The sixth issue of Peninsula Writing was perhaps the finest edition of them all. It was also the last. The magazine took on a theme approach for the first time, the Mahogany Ship, an almost mythical ship that had been sighted briefly half-buried in the sand dunes near Warrnambool that seemed to pre-date known European settlement.
This was the first cover that wasn’t by Gavin Duffy; a map of the Warrnambool sand dunes including the enigmatic site of wreck. Beyond that, the issue didn’t contain a lot of artwork.
The Mahogany Ship idea was an interesting choice, given that the Mahogany Ship history is located on the west coast of Victoria, a long way from the Mornington Peninsula. But the range of writing gathered together was significant.
The issue opened with Liam Davison’s fine story The Mahogany Ship, Melbourne poet Philip Martin generously allowed us to reprint his poem Dune Ship, which had just appeared in his own book, and he also wrote an interesting account of the genesis of that poem. followed by a poem by Judith Rodriguez The Mahogany Ship, Dune Ship on a Hot Day by Francis King, The Mahogany Ship by Warrick Wynne, Ship by Connie Barber, The Ship as Lover by Mary Chapman and The Mahogany Ship by Mimie F. Brown.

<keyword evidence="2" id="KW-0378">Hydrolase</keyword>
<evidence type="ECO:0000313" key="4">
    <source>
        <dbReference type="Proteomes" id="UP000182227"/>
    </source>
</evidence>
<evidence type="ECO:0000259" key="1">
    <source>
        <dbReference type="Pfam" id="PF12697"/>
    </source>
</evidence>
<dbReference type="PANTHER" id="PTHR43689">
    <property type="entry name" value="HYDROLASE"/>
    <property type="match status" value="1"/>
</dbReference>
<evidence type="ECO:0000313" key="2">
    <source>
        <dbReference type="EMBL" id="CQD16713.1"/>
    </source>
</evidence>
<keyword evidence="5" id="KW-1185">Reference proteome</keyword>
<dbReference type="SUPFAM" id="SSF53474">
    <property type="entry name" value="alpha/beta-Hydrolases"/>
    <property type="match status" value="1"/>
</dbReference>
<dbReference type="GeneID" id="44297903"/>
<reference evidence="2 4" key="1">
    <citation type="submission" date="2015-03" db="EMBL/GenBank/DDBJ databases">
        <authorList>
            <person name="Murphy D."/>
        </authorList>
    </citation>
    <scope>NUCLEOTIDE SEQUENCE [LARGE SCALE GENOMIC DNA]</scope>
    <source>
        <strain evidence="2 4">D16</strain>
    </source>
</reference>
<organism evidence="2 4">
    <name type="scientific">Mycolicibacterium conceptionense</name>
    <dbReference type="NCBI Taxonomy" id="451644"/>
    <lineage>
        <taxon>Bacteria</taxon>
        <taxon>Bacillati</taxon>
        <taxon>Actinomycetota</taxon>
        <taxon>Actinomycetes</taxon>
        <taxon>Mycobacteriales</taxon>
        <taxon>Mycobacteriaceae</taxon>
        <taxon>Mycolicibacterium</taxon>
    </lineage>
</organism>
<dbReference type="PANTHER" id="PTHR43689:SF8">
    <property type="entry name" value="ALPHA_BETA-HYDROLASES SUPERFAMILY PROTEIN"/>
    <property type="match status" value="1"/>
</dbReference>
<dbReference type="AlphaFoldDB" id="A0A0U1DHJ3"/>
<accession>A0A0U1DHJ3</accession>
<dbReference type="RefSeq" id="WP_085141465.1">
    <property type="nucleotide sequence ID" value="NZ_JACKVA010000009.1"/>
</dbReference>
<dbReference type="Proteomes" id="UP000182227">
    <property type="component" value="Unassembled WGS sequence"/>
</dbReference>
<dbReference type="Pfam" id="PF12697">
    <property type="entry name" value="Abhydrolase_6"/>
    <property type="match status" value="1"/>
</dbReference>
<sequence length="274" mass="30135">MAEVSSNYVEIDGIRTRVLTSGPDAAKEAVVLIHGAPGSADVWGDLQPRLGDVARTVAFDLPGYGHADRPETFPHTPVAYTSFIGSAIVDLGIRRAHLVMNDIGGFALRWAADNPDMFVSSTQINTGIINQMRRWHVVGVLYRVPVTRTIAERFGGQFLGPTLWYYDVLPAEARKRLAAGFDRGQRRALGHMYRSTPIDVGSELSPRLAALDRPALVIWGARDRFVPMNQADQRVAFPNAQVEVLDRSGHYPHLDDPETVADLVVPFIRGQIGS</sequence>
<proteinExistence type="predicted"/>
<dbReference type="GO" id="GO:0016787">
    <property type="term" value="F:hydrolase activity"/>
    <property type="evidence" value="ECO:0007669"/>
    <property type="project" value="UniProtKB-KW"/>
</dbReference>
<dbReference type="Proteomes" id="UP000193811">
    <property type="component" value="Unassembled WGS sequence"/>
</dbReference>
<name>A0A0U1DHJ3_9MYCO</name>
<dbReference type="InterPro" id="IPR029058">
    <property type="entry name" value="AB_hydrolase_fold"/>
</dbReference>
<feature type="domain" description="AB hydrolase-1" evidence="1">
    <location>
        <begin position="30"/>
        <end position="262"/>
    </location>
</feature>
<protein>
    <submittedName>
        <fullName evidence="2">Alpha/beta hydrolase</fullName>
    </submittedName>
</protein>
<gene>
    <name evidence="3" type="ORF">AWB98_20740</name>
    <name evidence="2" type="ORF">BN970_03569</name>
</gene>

This was the first time in six issues that Liam Davison and myself had included our own creative writing in the magazine.
In the review sections we substituted the reviews for piece by Liam Davison: The Mahogany Ship in Australian Fiction
I think that issue five is the high point of the magazine, for the ideas and the quality of the writing and how the pieces bounce off each other, although you could argue that, for its artwork, issue four was the best.
There is no hint in this issue that it would be the last. In fact, the last page still seeks subscriptions. But it would be the final issue of this little magazine.
Below: Contents of Issue six
Below: The Editorial for Issue six.
Below: Poems by Francis King and Warrick Wynne
Below: Extract from ‘The Mahogany Ship’ by Liam Davison